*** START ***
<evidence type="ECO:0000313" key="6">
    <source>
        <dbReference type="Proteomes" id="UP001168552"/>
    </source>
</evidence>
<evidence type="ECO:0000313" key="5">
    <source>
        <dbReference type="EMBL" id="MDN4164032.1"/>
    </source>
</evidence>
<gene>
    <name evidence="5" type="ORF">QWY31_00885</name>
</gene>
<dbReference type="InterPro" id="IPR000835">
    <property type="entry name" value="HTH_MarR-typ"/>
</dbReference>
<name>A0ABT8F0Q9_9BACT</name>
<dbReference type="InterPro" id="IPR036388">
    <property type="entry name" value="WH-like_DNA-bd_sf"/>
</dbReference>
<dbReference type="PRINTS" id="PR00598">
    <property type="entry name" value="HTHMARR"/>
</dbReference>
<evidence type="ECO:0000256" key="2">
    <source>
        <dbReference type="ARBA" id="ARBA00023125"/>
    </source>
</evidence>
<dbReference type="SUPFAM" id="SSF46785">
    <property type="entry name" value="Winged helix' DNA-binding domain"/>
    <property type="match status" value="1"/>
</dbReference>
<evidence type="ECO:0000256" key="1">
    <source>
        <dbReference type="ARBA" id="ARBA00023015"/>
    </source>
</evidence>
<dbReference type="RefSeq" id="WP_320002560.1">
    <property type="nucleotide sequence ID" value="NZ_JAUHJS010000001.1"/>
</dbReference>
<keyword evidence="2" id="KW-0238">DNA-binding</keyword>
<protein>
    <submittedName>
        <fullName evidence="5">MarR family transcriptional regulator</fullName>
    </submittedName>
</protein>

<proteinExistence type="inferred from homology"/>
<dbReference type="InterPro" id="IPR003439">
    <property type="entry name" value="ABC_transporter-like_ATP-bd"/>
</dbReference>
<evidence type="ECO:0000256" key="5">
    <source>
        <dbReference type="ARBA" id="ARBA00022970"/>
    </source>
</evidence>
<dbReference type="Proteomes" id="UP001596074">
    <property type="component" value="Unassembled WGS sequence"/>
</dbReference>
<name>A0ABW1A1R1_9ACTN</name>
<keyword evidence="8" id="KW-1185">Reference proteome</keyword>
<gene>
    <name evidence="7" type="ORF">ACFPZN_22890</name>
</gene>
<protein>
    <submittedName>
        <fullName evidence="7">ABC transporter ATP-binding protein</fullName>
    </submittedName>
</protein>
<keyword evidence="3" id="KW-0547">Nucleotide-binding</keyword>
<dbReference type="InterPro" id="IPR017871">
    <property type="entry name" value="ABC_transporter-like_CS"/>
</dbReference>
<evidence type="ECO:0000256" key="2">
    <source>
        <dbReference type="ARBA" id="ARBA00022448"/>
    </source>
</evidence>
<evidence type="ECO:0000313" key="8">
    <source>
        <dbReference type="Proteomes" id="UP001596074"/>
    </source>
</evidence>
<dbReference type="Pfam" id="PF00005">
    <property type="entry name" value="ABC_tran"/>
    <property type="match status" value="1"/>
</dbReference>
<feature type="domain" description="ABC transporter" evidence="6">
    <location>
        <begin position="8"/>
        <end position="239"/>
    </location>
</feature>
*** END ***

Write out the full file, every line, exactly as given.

<evidence type="ECO:0000313" key="6">
    <source>
        <dbReference type="Proteomes" id="UP001168552"/>
    </source>
</evidence>
<evidence type="ECO:0000313" key="5">
    <source>
        <dbReference type="EMBL" id="MDN4164032.1"/>
    </source>
</evidence>
<gene>
    <name evidence="5" type="ORF">QWY31_00885</name>
</gene>
<dbReference type="InterPro" id="IPR000835">
    <property type="entry name" value="HTH_MarR-typ"/>
</dbReference>
<name>A0ABT8F0Q9_9BACT</name>
<dbReference type="InterPro" id="IPR036388">
    <property type="entry name" value="WH-like_DNA-bd_sf"/>
</dbReference>
<dbReference type="PRINTS" id="PR00598">
    <property type="entry name" value="HTHMARR"/>
</dbReference>
<evidence type="ECO:0000256" key="2">
    <source>
        <dbReference type="ARBA" id="ARBA00023125"/>
    </source>
</evidence>
<dbReference type="SUPFAM" id="SSF46785">
    <property type="entry name" value="Winged helix' DNA-binding domain"/>
    <property type="match status" value="1"/>
</dbReference>
<evidence type="ECO:0000256" key="1">
    <source>
        <dbReference type="ARBA" id="ARBA00023015"/>
    </source>
</evidence>
<dbReference type="RefSeq" id="WP_320002560.1">
    <property type="nucleotide sequence ID" value="NZ_JAUHJS010000001.1"/>
</dbReference>
<keyword evidence="2" id="KW-0238">DNA-binding</keyword>
<protein>
    <submittedName>
        <fullName evidence="5">MarR family transcriptional regulator</fullName>
    </submittedName>
</protein>

<proteinExistence type="inferred from homology"/>
<dbReference type="InterPro" id="IPR003439">
    <property type="entry name" value="ABC_transporter-like_ATP-bd"/>
</dbReference>
<evidence type="ECO:0000256" key="5">
    <source>
        <dbReference type="ARBA" id="ARBA00022970"/>
    </source>
</evidence>
<dbReference type="Proteomes" id="UP001596074">
    <property type="component" value="Unassembled WGS sequence"/>
</dbReference>
<name>A0ABW1A1R1_9ACTN</name>
<keyword evidence="8" id="KW-1185">Reference proteome</keyword>
<gene>
    <name evidence="7" type="ORF">ACFPZN_22890</name>
</gene>
<protein>
    <submittedName>
        <fullName evidence="7">ABC transporter ATP-binding protein</fullName>
    </submittedName>
</protein>
<keyword evidence="3" id="KW-0547">Nucleotide-binding</keyword>
<dbReference type="InterPro" id="IPR017871">
    <property type="entry name" value="ABC_transporter-like_CS"/>
</dbReference>
<evidence type="ECO:0000256" key="2">
    <source>
        <dbReference type="ARBA" id="ARBA00022448"/>
    </source>
</evidence>
<evidence type="ECO:0000313" key="8">
    <source>
        <dbReference type="Proteomes" id="UP001596074"/>
    </source>
</evidence>
<dbReference type="Pfam" id="PF00005">
    <property type="entry name" value="ABC_tran"/>
    <property type="match status" value="1"/>
</dbReference>
<feature type="domain" description="ABC transporter" evidence="6">
    <location>
        <begin position="8"/>
        <end position="239"/>
    </location>
</feature>